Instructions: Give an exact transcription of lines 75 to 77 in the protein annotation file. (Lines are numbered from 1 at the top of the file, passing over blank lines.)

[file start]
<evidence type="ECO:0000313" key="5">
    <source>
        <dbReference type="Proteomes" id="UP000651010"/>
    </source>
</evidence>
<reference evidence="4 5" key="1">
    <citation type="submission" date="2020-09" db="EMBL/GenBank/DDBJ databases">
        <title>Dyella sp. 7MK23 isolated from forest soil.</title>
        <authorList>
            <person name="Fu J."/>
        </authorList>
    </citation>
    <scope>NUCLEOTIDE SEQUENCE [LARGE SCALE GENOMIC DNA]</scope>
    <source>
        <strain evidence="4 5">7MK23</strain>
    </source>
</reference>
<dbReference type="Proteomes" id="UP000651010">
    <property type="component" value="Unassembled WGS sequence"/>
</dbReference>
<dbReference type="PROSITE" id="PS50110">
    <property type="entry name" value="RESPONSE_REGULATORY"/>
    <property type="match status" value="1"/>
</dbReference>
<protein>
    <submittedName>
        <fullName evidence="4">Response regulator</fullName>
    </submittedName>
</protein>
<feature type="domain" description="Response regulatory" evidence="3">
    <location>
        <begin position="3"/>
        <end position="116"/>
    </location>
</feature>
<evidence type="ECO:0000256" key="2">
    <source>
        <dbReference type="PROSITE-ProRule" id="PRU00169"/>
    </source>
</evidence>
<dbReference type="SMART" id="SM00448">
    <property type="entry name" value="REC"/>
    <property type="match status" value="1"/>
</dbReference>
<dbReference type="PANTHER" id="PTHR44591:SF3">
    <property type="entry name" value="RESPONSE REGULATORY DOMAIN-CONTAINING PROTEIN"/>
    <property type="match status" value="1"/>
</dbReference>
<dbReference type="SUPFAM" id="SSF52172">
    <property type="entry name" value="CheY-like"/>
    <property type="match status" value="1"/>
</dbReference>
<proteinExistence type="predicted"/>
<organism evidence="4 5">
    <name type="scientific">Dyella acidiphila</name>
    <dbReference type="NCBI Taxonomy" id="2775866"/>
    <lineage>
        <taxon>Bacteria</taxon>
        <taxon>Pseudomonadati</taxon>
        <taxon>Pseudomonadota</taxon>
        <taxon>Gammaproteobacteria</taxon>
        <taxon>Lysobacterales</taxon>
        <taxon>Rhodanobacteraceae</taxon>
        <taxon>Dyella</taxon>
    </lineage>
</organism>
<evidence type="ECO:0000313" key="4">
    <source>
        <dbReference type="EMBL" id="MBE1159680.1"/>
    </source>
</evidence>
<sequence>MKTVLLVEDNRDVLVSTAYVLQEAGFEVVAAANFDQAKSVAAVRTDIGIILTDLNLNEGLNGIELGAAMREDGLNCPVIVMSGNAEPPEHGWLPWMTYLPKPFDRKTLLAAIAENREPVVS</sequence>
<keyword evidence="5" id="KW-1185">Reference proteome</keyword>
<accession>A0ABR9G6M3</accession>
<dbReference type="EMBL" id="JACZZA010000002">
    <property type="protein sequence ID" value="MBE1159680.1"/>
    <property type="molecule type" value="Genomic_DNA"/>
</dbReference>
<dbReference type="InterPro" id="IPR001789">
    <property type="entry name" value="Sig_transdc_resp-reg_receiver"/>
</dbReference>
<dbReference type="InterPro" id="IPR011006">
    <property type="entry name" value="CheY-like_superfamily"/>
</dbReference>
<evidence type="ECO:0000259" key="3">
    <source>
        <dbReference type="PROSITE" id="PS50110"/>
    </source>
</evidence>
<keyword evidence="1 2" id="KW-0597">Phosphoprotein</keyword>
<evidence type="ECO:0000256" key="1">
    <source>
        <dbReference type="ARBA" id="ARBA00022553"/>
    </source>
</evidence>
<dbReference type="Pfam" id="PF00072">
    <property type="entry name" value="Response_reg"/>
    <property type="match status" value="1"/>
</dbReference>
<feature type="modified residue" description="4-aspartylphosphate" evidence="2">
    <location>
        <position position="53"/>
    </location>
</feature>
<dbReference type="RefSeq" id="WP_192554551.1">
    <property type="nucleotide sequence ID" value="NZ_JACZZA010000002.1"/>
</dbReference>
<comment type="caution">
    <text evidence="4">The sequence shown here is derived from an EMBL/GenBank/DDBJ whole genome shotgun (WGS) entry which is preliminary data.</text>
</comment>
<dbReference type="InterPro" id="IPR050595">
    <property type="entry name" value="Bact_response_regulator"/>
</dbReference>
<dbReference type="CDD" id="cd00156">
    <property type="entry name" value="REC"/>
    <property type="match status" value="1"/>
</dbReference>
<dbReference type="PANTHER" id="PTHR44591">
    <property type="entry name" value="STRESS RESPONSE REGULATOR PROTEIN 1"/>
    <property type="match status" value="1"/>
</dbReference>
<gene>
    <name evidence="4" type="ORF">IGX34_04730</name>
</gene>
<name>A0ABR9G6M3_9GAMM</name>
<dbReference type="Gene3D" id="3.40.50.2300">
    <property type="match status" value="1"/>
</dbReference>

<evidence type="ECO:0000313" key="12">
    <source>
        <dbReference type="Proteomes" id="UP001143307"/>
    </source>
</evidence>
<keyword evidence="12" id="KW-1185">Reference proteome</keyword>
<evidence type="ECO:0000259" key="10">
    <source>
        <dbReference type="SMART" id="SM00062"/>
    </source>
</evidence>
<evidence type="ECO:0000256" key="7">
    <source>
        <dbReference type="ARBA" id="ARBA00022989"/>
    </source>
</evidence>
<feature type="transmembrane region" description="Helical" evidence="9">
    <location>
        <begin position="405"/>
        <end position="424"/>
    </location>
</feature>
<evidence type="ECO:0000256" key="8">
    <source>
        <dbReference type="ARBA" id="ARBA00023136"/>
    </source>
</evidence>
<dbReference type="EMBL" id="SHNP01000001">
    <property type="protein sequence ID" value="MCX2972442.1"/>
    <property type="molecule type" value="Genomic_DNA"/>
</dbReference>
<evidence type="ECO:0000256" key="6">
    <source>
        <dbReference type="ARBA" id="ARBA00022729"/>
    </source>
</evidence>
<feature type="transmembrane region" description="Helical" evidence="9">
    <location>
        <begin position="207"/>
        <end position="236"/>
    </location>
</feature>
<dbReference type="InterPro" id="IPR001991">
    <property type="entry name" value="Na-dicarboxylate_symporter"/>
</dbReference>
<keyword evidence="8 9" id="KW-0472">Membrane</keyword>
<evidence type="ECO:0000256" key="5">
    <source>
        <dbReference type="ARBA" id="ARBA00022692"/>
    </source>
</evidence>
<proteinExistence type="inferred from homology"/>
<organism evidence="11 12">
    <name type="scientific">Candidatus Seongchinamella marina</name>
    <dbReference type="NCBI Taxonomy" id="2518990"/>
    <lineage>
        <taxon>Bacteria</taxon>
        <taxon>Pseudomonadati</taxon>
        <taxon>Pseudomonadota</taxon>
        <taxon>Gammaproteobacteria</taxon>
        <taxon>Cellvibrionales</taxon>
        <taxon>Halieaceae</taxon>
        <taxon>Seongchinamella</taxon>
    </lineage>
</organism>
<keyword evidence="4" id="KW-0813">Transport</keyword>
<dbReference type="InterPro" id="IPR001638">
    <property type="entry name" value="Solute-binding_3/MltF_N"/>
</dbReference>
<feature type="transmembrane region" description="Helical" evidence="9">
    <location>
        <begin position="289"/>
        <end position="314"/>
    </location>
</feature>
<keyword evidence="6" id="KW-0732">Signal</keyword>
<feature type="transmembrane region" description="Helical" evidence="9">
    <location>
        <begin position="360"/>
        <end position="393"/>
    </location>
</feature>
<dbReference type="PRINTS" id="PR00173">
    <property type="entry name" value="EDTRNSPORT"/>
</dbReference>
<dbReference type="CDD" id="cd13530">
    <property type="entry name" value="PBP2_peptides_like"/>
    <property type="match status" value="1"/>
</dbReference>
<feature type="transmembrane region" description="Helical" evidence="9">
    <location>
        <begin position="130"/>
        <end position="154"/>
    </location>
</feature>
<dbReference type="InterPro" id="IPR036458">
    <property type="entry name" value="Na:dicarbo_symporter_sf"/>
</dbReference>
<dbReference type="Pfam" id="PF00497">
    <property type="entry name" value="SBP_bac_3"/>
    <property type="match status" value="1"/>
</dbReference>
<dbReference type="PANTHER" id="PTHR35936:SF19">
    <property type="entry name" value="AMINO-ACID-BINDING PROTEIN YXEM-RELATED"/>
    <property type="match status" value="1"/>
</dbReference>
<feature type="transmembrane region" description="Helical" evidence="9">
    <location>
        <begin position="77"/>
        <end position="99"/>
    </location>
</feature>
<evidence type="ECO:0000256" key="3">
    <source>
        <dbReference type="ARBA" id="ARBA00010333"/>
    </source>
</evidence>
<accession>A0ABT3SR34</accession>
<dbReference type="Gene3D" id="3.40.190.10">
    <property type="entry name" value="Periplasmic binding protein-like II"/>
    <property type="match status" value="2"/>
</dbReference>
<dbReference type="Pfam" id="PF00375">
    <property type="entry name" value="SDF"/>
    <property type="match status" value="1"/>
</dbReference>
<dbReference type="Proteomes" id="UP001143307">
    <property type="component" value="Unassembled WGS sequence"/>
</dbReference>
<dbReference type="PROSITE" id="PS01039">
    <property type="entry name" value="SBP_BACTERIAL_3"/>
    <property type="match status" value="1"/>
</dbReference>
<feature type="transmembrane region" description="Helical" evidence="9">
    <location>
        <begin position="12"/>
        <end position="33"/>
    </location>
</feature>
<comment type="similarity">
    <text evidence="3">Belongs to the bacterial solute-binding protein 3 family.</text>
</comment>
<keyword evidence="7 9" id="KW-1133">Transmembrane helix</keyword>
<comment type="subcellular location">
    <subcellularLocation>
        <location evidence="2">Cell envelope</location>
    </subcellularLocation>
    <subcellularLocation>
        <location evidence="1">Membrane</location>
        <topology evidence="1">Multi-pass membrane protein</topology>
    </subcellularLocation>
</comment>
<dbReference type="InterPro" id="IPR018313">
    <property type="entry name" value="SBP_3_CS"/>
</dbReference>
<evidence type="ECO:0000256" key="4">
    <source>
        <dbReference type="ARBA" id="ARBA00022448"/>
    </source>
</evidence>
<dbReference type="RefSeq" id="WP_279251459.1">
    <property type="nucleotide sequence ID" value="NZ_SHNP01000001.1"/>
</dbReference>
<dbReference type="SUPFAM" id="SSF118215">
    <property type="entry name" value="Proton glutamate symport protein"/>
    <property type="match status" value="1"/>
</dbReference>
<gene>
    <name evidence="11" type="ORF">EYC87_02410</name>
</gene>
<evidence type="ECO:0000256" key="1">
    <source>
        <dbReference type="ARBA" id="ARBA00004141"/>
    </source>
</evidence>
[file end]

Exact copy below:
<dbReference type="EMBL" id="JACZZA010000002">
    <property type="protein sequence ID" value="MBE1159680.1"/>
    <property type="molecule type" value="Genomic_DNA"/>